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Category: Jennifer Chang

On Emotion

It was inside, gathering heat in her blood, slowly killing her.

No one said a word.

And this grew her fury further, grieved her immeasurably.

What did it look like.

A knot, or a slag of granite.

I imagined another brother, unborn for he was only a knot.

How my granite brother would never leave her.

I grew up in her abject sadness, which soon became our speaking.

And then I left.

Smaller, smaller, he was her favorite.

Jays nag the first light.

And now I am awake before dawn hoping today is a day when I won’t

have to say anything.

And then I.

To me, it was unintelligible.

I could see through her skin, see my brother not growing inside her.

Would he ever come outside.

The raging jays, the squawking catastrophe.

I wanted to know.

What is the difference between a son and a daughter, I wanted to know.

That is private.

That was her answer.

from Some Say the LarkFind more by Jennifer Chang at the library

Copyright © 2017 Jennifer Chang
Used with the permission of The Permissions Company, LLC on behalf of Alice James Books.

About Trees

What I would say about certain trees

is that to master love one must be devastated by it.

Certain trees know.

A poem has nothing to do with fact,

though both are made things.

I explain that certain trees know

certain facts, but what poems.

Our son is a rutabaga.

To him, everything

is a rutabaga.

___

What were we talking about last night,

listening to the fan, falling asleep?

___

I’ve been thinking about things

as the source from which all thought rises.

Not as omens, signs, talismans, tokens, symbols,

figures of speech, or ideas.

A thing introduces a thought and is never more than a thing.

Yes, that sounds right.

The E detached from my silver love ring;

there was no meaning to it, though now I know

the saleswoman was likely false. Her calming nod

against fragility. It will tarnish,

but it will not crack

as the plates will crack. The thought

of you not listening when I ask again

what it means.

Family heirloom plates I hate. These small windows

bring in no light.

I’ve stared at what’s most broken in you.

An unintelligibility

to the flat sheet sliding off of me,

a silent body is not always asleep.

Even when happiest I think about dying.

___

I want to remember how

his face turned down

and took away our light

to become a first order of love.

___

A woman once opened my hand in her smoked palms

and told me I would be dead in a week.

Then put out your cigarette right here,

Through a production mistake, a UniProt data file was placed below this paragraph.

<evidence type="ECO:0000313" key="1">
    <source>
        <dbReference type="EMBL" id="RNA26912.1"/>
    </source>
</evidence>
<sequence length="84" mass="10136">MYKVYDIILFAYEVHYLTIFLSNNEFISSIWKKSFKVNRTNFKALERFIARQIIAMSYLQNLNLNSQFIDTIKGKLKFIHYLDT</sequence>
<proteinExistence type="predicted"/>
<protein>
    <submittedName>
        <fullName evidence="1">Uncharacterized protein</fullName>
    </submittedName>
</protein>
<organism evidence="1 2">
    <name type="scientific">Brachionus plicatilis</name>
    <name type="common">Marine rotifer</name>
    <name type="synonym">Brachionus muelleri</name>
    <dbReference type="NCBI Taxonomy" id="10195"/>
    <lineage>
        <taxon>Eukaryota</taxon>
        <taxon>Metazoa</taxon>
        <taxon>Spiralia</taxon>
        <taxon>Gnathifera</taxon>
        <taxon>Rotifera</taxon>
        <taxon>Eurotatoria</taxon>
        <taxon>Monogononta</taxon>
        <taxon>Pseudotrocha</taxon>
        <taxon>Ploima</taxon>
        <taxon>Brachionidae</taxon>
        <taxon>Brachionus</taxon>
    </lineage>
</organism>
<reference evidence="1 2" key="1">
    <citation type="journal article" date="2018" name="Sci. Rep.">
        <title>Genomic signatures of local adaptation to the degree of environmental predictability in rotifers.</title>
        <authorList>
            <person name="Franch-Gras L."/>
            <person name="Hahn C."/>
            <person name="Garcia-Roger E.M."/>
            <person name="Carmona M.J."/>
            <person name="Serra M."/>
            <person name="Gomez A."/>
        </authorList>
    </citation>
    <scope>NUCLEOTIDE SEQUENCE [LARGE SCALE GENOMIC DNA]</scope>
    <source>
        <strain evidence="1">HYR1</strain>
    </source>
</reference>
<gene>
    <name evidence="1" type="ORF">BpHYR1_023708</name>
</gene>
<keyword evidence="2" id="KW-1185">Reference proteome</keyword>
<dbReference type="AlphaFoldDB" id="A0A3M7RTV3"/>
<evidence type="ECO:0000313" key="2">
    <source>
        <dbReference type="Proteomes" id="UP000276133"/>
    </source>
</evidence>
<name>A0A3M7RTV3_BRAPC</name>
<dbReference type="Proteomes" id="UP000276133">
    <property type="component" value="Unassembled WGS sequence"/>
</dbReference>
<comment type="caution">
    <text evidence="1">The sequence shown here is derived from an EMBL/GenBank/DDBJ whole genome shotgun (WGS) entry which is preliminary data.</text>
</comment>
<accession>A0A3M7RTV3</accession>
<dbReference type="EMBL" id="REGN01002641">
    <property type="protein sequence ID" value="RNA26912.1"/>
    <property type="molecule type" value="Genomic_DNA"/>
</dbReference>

I dared, pointing to

my truth spot

or whatever she called it,

a whisper of a wrinkle on my skin.

That’s the story you’d like me to tell

as our son naps fitfully in the other room.

Also the one about swimming

on a high floor of the Hancock Tower.

Both stories end the same way.

___

Crust of sugar at the bottom of your glass.

Keys to whatever doors we’ve forgotten.

Mostly used lipstick in Shanghai Nights,

a garish red. The paper sheath of a straw

which for a precious five minutes served as his toy.

Little notes to myself I can’t bear to throw away.

All waste we shall bequeath to our heir. Our air.

___

from Some Say the LarkFind more by Jennifer Chang at the library

Copyright © 2017 Jennifer Chang
Used with the permission of The Permissions Company, LLC on behalf of Alice James Books.

Dorothy Wordsworth

The daffodils can go fuck themselves.

I’m tired of their crowds, yellow rantings

about the spastic sun that shines and shines

and shines. How are they any different

from me? I, too, have a big messy head

on a fragile stalk. I spin with the wind.

I flower and don’t apologize. There’s nothing

funny about good weather. Oh, spring again,

the critics nod. They know the old joy,

that wakeful quotidian, the dark plot

of future growing things, each one

labeled Narcissus nobilis or Jennifer Chang.

If I died falling from a helicopter, then

this would be an important poem. Then

the ex-boyfriends would swim to shore

declaiming their knowledge of my bulbous

youth. O, Flower, one said, why aren’t you

meat? But I won’t be another bashful shank.

The tulips have their nervous joie de vivre,

the lilacs their taunt. Fractious petals, stop

interrupting me with your boring beauty.

All the boys are in the field gnawing raw

bones of ambition and calling it ardor. Who

the hell are they? This is a poem about war.

from Some Say the LarkFind more by Jennifer Chang at the library

Copyright © 2017 Jennifer Chang
Used with the permission of The Permissions Company, LLC on behalf of Alice James Books.

This program is supported in part by a grant from the Idaho Humanities Council, a State-based program of the National Endowment for the Humanities.

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